Viewed dispassionately, the current government’s promise of “Housing for all by 2022” seems a bit unrealistic at the moment, as the modalities and concrete steps needed to be undertaken in order to achieve this goal have not yet been spelt out. Making 2 Crore urban homes and 4 Crore rural homes available is indeed a huge undertaking in itself, and will require not merely sustained government interest and investment, but also substantial private sector investment and involvement. NRI Achievers brings you a report …
In the previous budget, the announcement of ‘Housing for All’ was accompanied by an increased allotment to the National Housing Bank for both rural housing and for extending credit to the urban poor/EWS/LIG segment. There was also talk of setting up a Mission on Low Cost Affordable Housing, which was to be anchored within the National Housing Bank. However, the track record of government-built housing in terms of quantum and delivery time-lines has been as abysmal as that of the private sector. The last budget did not indicate any further steps on the ‘Housing for All by 2022’ initiative.
If this very ambitious goal is indeed to be met, there needs to be a crystal clear, well-thought out policy document outlining the exact deliverables, and accompanied by methods/initiatives to streamline the development process. This entails reducing approval times while providing specific incentives to build such houses on time. Considering that the government has seven years in all to achieve this target, it fundamentally involves construction of 30 billion square feet of housing stock, or approximately 4 billion square feet per year if we assume an average of 500 square feet per house (this is in line with creating smaller houses for the rural population and urban poor).
To state that this is an ambitious objective is perhaps an understatement. Without a clear roadmap in place, it is likely to remain unachievable. The roadblocks that will prevent achieving the goal remain in ensuring land availability, easy credit and involving construction experts, town planners and the private sector to expedite this target.
The problem is not merely a function of making land available and increasing the FSI to incentivise developers undertaking low-cost housing projects. There is a need for systemic change in how the government perceives the entire issue of housing for the urban poor. Regulatory changes, faster approvals, removal of red-tape and resolution of land litigation issues need to be adequately addressed to improve stakeholder participation. While the consent clause for the affordable housing segment has been done away with in an ordinance, the government is still struggling to get the bill passed through parliament.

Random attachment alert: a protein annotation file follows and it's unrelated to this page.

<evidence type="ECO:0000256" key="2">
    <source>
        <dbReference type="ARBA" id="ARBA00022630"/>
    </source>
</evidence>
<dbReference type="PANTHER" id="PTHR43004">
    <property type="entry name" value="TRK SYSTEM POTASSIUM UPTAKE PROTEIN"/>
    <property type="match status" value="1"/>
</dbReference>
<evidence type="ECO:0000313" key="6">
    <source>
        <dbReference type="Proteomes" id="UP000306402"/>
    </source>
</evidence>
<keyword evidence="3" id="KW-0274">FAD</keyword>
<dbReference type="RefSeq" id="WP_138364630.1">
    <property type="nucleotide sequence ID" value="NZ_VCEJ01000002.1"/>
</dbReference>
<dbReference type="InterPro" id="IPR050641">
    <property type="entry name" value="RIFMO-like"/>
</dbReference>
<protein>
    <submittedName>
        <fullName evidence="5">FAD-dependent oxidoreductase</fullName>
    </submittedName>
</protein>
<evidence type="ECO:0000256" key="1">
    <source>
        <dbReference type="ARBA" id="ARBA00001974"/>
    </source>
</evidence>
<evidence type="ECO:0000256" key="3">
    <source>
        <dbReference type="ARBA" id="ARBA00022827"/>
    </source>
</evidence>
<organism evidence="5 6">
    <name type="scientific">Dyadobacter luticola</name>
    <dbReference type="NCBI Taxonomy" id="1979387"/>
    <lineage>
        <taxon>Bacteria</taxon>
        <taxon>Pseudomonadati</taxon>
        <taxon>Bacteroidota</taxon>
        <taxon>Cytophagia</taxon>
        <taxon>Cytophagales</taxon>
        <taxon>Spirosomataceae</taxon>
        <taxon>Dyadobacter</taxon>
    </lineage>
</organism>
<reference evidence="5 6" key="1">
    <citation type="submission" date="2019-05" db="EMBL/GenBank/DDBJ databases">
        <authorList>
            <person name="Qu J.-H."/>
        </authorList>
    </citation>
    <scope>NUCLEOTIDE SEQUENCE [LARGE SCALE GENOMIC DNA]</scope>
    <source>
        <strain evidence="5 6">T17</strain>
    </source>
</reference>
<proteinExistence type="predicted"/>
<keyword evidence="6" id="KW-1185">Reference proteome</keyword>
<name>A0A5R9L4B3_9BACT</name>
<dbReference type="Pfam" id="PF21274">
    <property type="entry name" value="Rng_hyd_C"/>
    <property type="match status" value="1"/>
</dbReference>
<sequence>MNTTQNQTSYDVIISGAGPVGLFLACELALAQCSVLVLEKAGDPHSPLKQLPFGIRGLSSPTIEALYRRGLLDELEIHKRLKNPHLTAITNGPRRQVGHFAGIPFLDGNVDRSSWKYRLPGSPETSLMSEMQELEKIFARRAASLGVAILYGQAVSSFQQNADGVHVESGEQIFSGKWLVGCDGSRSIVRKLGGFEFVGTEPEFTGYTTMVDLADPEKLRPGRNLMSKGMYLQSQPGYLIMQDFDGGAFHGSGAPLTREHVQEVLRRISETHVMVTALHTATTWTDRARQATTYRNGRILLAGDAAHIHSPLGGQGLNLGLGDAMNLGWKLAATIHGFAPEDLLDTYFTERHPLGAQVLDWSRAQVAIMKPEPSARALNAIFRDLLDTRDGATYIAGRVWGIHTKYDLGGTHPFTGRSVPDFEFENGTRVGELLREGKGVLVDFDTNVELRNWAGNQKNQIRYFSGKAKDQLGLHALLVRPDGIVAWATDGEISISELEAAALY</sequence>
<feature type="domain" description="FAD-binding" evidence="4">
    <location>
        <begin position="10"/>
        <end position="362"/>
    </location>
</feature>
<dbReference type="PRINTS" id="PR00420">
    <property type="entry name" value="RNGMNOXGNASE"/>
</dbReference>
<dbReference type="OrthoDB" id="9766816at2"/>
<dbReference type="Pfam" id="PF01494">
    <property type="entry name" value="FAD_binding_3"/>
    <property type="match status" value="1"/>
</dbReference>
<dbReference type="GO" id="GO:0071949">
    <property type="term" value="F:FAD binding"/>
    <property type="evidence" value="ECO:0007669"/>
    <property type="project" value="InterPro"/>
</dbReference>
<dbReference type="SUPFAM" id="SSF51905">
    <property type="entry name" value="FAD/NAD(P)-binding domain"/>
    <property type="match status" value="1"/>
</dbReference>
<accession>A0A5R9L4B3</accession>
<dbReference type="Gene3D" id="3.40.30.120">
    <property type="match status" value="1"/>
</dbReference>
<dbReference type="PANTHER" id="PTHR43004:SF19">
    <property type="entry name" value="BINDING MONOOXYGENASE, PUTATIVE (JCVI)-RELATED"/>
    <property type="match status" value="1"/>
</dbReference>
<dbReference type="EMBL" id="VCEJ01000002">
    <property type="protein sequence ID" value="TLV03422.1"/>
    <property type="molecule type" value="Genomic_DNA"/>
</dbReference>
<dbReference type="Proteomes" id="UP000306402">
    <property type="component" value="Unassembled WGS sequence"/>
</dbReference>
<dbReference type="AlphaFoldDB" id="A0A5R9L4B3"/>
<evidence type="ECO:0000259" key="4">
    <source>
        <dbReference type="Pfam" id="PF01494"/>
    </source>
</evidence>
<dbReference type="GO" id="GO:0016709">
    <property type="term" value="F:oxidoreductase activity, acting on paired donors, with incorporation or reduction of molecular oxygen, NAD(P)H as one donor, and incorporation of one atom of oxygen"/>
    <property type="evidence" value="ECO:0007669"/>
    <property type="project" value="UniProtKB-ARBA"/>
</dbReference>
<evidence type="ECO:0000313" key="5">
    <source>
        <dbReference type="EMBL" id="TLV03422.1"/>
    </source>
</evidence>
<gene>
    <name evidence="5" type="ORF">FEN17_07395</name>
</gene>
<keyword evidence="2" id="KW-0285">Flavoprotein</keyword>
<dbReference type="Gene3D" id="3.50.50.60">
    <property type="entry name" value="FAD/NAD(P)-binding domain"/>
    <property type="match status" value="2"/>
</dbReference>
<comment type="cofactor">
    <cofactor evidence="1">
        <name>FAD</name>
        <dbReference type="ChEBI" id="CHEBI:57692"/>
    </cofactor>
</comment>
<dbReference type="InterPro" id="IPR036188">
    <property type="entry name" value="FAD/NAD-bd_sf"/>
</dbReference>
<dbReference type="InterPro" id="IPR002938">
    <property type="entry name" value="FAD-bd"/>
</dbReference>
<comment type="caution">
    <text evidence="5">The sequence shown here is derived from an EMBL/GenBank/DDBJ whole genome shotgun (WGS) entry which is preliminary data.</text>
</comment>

A three-pronged approach involving the state, regulatory bodies and the executing agency/private player is of the essence. The respective state governments will also play a major role in synergising their own housing policy with that of the Centre, and revitalising the role of the development authority as more of a facilitator with contracts being awarded to private players/semi-government agencies such as the HUDCO and the NBCC, utilising the Budget’s ‘plug and play’ mechanism, where all approvals and linkages are already in place.
Execution penalties will be deterrents, but it is essential to have the right development partners who will not put their hands up in the middle of project execution citing financial viability. Suitable fiscal incentives to the private industry as well as financial support through cheaper industry loans will also be required to ensure healthy participation.
Even if all these do fall in place and on good time, the government’s target still remains a stiff one and its agencies’ track record of delivery or assisting industry through removal of multiplicity of time-consuming approvals in the past does not provide a lot of confidence. The only positive so far has been the intent of the current dispensation to move ahead with definite thought. The slogan has to move from the drawing board to an actionable plan, where stakeholders at each level are clearly identified and made accountable for facilitating real, ground level development of low-cost housing. The issues which need to be resolved before the private sector will be a willing partner in this initiative have been well documented elsewhere earlier and is in the public domain.
Other aspects such as granting of infrastructure status to such projects ought to be explored. This will provide easy and cheaper finance aiding faster development. The plug and play approach for infrastructure as enumerated in the Budget makes for an ideal blueprint to begin with for the Centre and the states so that the entire focus is towards timely delivery of housing units, which after all is the result everyone hopes for and expects in the next seven years